Visiting Mystic Seaport in Connecticut

Travel

Mystic Seaport in Connecticut.

If you’re a boat-buff or simply enjoy visiting historic sites, then Mystic Seaport is for you. Even landlubbers will enjoy it. The museum was founded in 1929 and consists of a recreation of a 19th century village complete with marina, shipyard and lighthouse. And did I mention boats? There are plenty of ships, including four that are recognized as national historic landmarks: the fishing schooner L. A. Dunton, the whaling ship Charles W. Morgan, the fishing sloop Emma C. Berry, and the coal-powered steam ship Sabino. During our recent trip to Mystic, Connecticut, we spent the better part of a day exploring the family-friendly seaport.

The Charles W Morgan docked at Mystic Seaport in Connecticut.

The Joseph Conrad tall ship docked at Mystic Seaport in Connecticut.

Mystic Seaport Lighthouse in Connecticut.

About Mystic Seaport

Mystic Seaport is considered the largest maritime museum in the world and was one of the first living history museums. There are different ways to explore the seaport. You could focus on the village and visit all of the homes and businesses, which aren’t reproductions but actual buildings transported to the edge of the Mystic River. Re-enactors bring history alive in many of the buildings. We watched some pirates doing an interactive story with a group of young buccaneers (aka children) — and seaport staff inside them to explain how the building would have been used. During our visit, there was a pear and apple pie baking in the kitchen of one of the homes and a couple of staffers wobbled precariously by on penny-farthing bicycles.

There are other buildings that are more curated for self-study. In particular, you can explore how to make rope and how to farm and harvest oysters. It sounds a lot drier than it is. One of my personal favorites was the collection of figureheads that once adorned the bow — that’s ship-speak for the front — of ships. The amount of detail in those wooden carvings is nothing short of art.

Of course, there are actively working buildings at Mystic Seaport, too. There’s a shipyard that’s working to preserve and maintain the boats where you can watch them at work or you can take a ride on the water in a variety of different vessels. The seaport also has a planetarium where you can learn to navigate by the heavens and a research library. If you’re feeling a little hungry, I can personally recommend their outdoor cafe Schaefer’s Spouter Tavern. While it’s nothing fancy — plastic cups and Styrofoam bowls — the New England clam chowder was a nice break while visiting the seaport.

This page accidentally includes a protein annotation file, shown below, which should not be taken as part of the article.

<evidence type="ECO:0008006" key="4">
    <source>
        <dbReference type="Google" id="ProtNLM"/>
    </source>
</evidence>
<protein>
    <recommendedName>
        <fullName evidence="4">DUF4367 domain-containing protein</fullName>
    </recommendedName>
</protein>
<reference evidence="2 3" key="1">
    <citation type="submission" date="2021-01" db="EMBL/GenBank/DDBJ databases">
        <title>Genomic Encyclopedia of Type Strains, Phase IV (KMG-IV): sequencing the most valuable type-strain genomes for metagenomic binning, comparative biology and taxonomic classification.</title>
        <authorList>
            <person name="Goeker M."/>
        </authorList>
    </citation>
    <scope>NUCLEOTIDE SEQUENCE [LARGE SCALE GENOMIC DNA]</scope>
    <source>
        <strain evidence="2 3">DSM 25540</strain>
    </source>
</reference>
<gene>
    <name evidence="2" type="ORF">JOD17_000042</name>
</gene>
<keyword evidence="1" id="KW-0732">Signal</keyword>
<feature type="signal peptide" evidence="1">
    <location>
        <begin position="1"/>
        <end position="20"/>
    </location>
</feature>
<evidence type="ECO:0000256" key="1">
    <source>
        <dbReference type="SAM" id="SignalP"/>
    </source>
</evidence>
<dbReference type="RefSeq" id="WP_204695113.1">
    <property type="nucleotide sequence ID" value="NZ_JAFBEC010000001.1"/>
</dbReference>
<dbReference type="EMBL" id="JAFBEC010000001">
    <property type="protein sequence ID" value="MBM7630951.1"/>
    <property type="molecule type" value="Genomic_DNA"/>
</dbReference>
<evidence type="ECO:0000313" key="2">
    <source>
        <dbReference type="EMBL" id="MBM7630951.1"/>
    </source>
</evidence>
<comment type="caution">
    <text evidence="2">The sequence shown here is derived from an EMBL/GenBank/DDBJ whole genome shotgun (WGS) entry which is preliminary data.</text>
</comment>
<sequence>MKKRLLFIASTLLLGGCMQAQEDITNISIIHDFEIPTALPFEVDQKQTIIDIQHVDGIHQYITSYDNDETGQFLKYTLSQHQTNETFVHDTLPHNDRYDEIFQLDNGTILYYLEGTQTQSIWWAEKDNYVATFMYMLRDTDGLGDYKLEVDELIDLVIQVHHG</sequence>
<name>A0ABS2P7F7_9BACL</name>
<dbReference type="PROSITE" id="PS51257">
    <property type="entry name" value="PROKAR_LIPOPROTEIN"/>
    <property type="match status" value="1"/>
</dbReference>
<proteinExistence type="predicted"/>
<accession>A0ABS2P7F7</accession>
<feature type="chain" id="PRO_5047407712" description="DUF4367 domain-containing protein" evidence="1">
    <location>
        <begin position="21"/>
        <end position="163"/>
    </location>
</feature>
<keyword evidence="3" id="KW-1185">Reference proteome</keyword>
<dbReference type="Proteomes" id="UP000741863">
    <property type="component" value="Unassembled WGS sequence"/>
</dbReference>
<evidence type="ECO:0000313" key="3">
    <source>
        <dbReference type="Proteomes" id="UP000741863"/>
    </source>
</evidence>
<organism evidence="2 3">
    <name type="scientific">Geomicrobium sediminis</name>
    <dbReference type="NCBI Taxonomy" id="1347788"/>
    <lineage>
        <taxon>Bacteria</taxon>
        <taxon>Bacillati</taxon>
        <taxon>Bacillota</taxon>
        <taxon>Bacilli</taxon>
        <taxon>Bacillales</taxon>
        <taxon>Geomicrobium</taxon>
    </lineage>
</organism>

Mystic Seaport Preservation Shipyard in Connecticut.

Rope making at Mystic Seaport.

A rope and pulley at Mystic Seaport.

A carved wooden figurehead on a tall ship at Mystic Seaport in Connecticut.

A carved wooden figurehead at Mystic Seaport in Connecticut.

Movies & More

Here’s something you may not expect. The Seaport is worth a visit for movie buffs! Parts of Amistad were filmed at the Seaport as were a couple scenes from Mystic Pizza.

While Mystic Seaport isn’t the most modern of museums, it’s full of information. With a wide range of subject matter covered, there’s something of interest for everyone and it’s large enough to keep you busy for at least a day if not longer. It’s a definite must-see if you’re in the Mystic area, especially on a nice day as most of the museum is out of doors.

A view up the Mystic River from the Seaport in Connecticut.

Sailboat on the Mystic River in Connecticut.

Sailboats on the Mystic River in Connecticut.

Rigging of a tall ship at Mystic Seaport in Connecticut.

A bird along the Mystic River.

Getting There

Mystic Seaport

75 Greenmanville Avenue
Mystic, CT 06355

Visiting Mystic Seaport in Connecticut.

All photos are my own.

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One thought on “Visiting Mystic Seaport in Connecticut

  1. Pingback: Reads of the Week: Mystic Seaport, Curated Libraries, Tea Time, American German Beer - Reverberations blog

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